10/04/2016 Sunday Politics Scotland


Andrew Neil and Gordon Brewer with the latest political news, interviews and debate. Andrew is joined by Penny Mordaunt MP, Neil Hamilton and Kamal Ahmed.

Similar Content

Browse content similar to 10/04/2016. Check below for episodes and series from the same categories and more!



Morning, folks. Welcome to the Sunday Politics.


After a week of damaging questions over his financial affairs,


David Cameron tries to get on the front foot


by publishing details of his tax bills.


but no evidence he's avoided or evaded any tax.


Will it silence his critics or just spur them on?


We've got the details and the analysis.


The Prime Minister's bigger challenge


is still winning the EU referendum, and one of his key arguments


is that membership helps keep us safe.


And this should be Ukip's big moment, so why is the party


fighting among itself and facing an uncertain future?


We'll bring you the full account of what's going wrong inside Ukip.


Coming up on Sunday Politics Scotland:


We begin our series of interviews with the Scottish party leaders.


Today it's the turn of David Coburn of Ukip and the co-convener


of the Scottish Greens, Patrick Harvie.


All that and more coming up in the next hour and a quarter.


And when it comes to embarrassing admissions, PR blunders and having


we've decided to bring in the real experts.


Yes, it's Sam Coates, Beth Rigby and Isabel Oakeshott.


Luckily, their tax affairs are pretty simple,


but that's mainly because we pay them so badly.


Without a doubt, it's been a pretty miserable time


He's been on the defensive since Monday, when his father


was linked to the so-called Panama Papers, leaked documents


which showed how the rich and powerful use


It's led to thousands protesting outside Downing Street


For the first time, his approval ratings


Yesterday, Mr Cameron acknowledged he'd handled the affair badly,


and overnight Number 10 published the headlines of his personal income


tax returns for the past six years, including the tax he's paid.


So what, if anything, has he done wrong?


Well, we'll attempt to answer that question this morning,


but first here's a reminder of how the story unfolded.


The Panama Papers contain links to 12 current or former heads of state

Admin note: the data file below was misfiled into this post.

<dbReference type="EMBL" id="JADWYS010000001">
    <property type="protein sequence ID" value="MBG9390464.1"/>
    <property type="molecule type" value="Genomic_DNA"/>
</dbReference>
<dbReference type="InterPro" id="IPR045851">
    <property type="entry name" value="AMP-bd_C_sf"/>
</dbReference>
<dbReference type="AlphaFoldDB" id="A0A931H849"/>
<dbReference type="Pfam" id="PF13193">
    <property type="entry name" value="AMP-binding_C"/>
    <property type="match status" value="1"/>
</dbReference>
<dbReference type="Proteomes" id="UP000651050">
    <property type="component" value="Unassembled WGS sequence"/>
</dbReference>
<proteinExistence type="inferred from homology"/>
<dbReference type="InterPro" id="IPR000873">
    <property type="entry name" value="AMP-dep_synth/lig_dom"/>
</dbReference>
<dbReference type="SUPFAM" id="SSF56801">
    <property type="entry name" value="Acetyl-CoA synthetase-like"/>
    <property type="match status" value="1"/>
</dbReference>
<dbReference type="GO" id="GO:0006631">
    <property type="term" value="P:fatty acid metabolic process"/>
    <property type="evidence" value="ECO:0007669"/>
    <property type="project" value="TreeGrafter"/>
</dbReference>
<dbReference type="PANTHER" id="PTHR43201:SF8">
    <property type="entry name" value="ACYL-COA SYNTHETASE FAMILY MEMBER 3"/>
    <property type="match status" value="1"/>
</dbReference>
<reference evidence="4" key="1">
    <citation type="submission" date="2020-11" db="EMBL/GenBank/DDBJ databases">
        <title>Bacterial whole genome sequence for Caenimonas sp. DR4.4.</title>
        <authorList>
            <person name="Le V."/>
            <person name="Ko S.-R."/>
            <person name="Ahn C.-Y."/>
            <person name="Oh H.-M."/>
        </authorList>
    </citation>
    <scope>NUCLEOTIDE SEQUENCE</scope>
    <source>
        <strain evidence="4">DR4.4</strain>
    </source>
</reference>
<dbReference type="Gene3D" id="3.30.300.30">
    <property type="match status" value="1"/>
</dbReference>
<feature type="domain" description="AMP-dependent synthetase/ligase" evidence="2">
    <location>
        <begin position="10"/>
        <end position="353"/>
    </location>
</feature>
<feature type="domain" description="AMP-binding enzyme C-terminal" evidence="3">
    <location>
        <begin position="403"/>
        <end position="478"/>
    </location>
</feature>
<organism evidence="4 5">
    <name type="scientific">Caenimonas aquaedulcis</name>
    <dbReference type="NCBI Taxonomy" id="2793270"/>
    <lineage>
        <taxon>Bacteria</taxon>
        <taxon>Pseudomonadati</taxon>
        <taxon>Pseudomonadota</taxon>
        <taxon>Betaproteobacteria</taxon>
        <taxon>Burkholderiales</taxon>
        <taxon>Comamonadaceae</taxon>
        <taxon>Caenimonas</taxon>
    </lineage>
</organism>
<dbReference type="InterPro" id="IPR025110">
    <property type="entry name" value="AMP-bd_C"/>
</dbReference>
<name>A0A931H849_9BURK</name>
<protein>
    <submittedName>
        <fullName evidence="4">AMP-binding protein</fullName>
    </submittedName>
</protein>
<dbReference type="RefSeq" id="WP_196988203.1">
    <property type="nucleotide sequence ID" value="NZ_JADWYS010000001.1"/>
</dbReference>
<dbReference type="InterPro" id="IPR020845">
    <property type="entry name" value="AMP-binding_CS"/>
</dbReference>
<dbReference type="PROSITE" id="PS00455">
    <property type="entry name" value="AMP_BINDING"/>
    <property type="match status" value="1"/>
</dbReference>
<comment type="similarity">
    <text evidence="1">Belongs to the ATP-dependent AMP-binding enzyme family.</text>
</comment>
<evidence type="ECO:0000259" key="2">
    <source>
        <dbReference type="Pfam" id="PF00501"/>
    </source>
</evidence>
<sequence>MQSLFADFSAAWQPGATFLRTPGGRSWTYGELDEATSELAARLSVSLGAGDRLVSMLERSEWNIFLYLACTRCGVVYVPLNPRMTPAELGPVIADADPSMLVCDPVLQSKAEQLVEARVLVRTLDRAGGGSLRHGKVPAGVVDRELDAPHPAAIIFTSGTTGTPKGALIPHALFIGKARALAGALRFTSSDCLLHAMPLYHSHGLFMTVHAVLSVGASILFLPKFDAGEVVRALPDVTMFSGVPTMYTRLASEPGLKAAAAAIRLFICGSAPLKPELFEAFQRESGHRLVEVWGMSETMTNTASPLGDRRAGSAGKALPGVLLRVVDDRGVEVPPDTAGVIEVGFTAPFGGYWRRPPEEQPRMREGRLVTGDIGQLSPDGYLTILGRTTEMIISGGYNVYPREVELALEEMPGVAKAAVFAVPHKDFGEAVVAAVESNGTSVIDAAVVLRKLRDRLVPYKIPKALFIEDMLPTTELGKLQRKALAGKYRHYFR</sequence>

and government. In the UK, attention has focused on David Cameron and an


offshore investment fund which is late father, Ian Cameron, set up in


the early 1980s. Blairmore was incorporated in one tax saving,


Panama, but based in another, the Bahamas. He used a financial


instrument to protect investors per' privacy, then legal, but since


outlawed in the UK. At on Monday whether the Prime Minister had


personally benefited from the company, Downing Street said it was


a private matter. On Tuesday, Mr Cameron tried to draw a line under


it all, saying I have no shares, no offshore trusts, no offshore funds,


nothing like that. Later that day, Downing Street


sent a clarification - to be clear, the Prime Minister,


his wife and their children do not benefit from


any offshore funds. On Wednesday, a fourth statement


was issued by Downing Street - there are no offshore funds,


trusts which the Prime Minister, Mrs Cameron or their children


will benefit from in future. Under increasing pressure,


David Cameron gave an interview to ITV on Thursday in which he


revealed that he had sold his shares in Blairmore in 2010


for just over ?30,000. The Prime Minister said the profits


and dividends he and his wife Samantha made from the investment


were subject to all UK taxes in normal ways,


and legal opinion suggests Mr Cameron has done


nothing illegal. But he has faced intense criticism


over his handling of the story. says this has undermined the trust


that we have in him. Mr Cameron has now published


the headlines of his tax returns, They show that in addition


to ?300,000 that he received after his father's death


in September 2010, his mother gave him two gifts


of ?100,000 each in 2011. Downing Street has


vigorously denied suggestions that this was done


to minimise tax paid on the estate. Labour leader Jeremy Corbyn


and Energy Secretary Amber Rudd have both been talking about this


on the Marr show this morning, we need to know what he has


actually returned as a tax return. We need to know why he put this


money overseas in the first place and whether he made anything out


of it or not before 2010, These are questions


that he must answer. is that the Prime Minister and


his family have done nothing wrong. I mean, the independent tax expert


at the start of this programme confirmed that,


lots of independent tax experts We're joined now by our economics


editor Kamal Ahmed, he's been You have been a busy man! For the


first time ever we have seen a Prime Minister's tax returns, at least the


headlines, what have we led? Well, it is interesting, isn't it? David


Cameron has gone from suggesting a mere six days ago that this was a


private matter to a sort of tax shock and awe, I will put it all out


there, people can make decisions on the details. I have been scribbling


down the details, and there is a lot there. It shows that he has earned


over ?1 million since he has been Prime Minister, not just from his


prime ministerial salary, but from other income, rental income. He has


paid tax of about ?400,000, an effective rate of about 37%, which


would be pretty normal. As we said at the top of the programme, he has


revealed these two payments from his mother of ?100,000 each, which were


gifted to him after his father died. And in the previous year he had


300,000 from his father, as an inheritance. Downing Street said


that his mother made the payments to the Prime Minister because his older


brother had inherited the house, and she was trying to even up the sort